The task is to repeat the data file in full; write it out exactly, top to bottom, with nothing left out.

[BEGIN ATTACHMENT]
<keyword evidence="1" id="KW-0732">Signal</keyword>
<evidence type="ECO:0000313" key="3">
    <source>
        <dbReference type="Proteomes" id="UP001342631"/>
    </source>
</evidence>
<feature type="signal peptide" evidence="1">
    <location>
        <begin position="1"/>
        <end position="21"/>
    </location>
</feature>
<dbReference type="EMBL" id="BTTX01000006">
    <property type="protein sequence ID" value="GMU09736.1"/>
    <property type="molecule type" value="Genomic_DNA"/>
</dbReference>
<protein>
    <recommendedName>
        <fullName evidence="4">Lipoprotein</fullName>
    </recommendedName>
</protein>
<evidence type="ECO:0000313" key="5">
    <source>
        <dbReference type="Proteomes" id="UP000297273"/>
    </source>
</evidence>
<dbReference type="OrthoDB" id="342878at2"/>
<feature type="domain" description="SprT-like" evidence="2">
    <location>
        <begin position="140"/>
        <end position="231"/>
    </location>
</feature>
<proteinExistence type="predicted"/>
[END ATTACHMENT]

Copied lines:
<keyword evidence="1" id="KW-0732">Signal</keyword>
<evidence type="ECO:0000313" key="3">
    <source>
        <dbReference type="Proteomes" id="UP001342631"/>
    </source>
</evidence>
<feature type="signal peptide" evidence="1">
    <location>
        <begin position="1"/>
        <end position="21"/>
    </location>
</feature>
<dbReference type="EMBL" id="BTTX01000006">
    <property type="protein sequence ID" value="GMU09736.1"/>
    <property type="molecule type" value="Genomic_DNA"/>
</dbReference>
<protein>
    <recommendedName>
        <fullName evidence="4">Lipoprotein</fullName>
    </recommendedName>
</protein>
<evidence type="ECO:0000313" key="5">
    <source>
        <dbReference type="Proteomes" id="UP000297273"/>
    </source>
</evidence>
<dbReference type="OrthoDB" id="342878at2"/>
<feature type="domain" description="SprT-like" evidence="2">
    <location>
        <begin position="140"/>
        <end position="231"/>
    </location>
</feature>
<proteinExistence type="predicted"/>